Romney also said he believes more information will come out when the whistleblower testifies before Congress, a move the unnamed official has requested through attorneys.
“So more information will come from that front,” said Romney, who has been both a vocal critic and a supporter of Trump.
As Trump was about to clinch the GOP nomination, Romney called him a “phony, a fraud” in a speech excoriating Trump. But he later sat down over dinner with the president-elect as he considered Romney for secretary of state.
Romney has voted for GOP policies and federal judges backed by Trump, though he has occasionally broken the Republican ranks.
On Wednesday, Romney said it’s his duty to speak out when needed.
“I mean, basically if the captain of your team says something really offensive — if you don’t say anything, it suggests that you go along with it,” Romney said.
But, the senator added, it’s often not in your best interest to beat up on your own team, especially if that means it might make you lose.
“It’s very natural for people to look at circumstances and see them in a light that’s most amenable to their maintaining power and doing things to preserve their power,” Romney said at the Atlantic event. “And I think part of that is that both parties feel very deeply that if the other party were in charge, that terrible things would happen for the country, for the people, and that it’s critical for them to hold onto their leadership so that those awful things that [Vermont senator and presidential candidate] Bernie Sanders is talking about won’t come to pass. And so I mean I think this is human nature to see things in a way that is consistent with your own worldview and your sense of what’s necessary for the preservation of your position of power.”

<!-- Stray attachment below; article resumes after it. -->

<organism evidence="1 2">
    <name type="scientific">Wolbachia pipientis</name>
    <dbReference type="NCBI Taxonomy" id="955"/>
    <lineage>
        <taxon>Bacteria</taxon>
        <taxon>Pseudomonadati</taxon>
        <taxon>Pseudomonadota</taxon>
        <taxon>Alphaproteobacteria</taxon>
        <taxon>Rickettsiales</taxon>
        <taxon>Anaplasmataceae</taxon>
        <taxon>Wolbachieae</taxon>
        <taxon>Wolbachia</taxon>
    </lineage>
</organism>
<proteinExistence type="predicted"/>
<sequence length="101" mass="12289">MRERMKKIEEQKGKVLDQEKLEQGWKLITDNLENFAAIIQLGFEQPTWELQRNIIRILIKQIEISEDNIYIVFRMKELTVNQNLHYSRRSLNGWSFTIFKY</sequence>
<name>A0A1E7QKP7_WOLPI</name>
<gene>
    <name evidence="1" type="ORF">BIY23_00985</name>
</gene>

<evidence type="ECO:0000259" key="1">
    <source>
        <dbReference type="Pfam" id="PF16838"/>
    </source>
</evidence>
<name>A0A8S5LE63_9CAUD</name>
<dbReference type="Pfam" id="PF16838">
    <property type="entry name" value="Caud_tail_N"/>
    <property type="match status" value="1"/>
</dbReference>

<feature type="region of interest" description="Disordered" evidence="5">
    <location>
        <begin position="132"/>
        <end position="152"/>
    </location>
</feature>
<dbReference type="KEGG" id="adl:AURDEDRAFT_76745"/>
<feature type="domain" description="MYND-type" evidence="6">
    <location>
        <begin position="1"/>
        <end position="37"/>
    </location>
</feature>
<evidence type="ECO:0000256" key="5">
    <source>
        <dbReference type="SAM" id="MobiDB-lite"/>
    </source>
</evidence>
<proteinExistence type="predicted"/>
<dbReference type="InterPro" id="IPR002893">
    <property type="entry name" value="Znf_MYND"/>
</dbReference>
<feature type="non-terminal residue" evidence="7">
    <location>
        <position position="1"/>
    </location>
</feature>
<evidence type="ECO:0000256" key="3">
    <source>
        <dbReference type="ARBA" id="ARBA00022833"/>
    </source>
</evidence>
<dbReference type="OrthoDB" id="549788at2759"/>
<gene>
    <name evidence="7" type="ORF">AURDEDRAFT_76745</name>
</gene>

Even so, Romney said he doesn’t fall into that category.
“I don’t know why I’m not afflicted to the same degree as perhaps others are in that regard,” Romney said. “Maybe it’s because I’m old.”
Rep. John Curtis, R-Utah, on Wednesday introduced a resolution calling for the intelligence community to forward the whistleblower complaint to Congress — a move that became moot later in the day when the complaint was sent to Capitol Hill.
Curtis said in a statement that impeachment inquiries are a “deeply serious matters,” and shouldn’t be taken lightly. He said it was good Trump released a transcript of his call — which was actually a rough summary of the call — and that intelligence officials would testify before Congress.
“It is imperative that all of the facts come forward," Curtis said, “and I am hopeful these matters can proceed without the influence of partisan politics.”
Rep. Chris Stewart, R-Utah, the state’s only member of the House Intelligence Committee, said in a tweet that he has read the whistleblower complaint and does not believe, by itself, it merits impeachment of the president.
“I have reviewed the whistleblower complaint made available to the House Intelligence Committee. I do not believe this alone warrants the impeachment of President Trump. This complaint should be declassified and made available to the public.”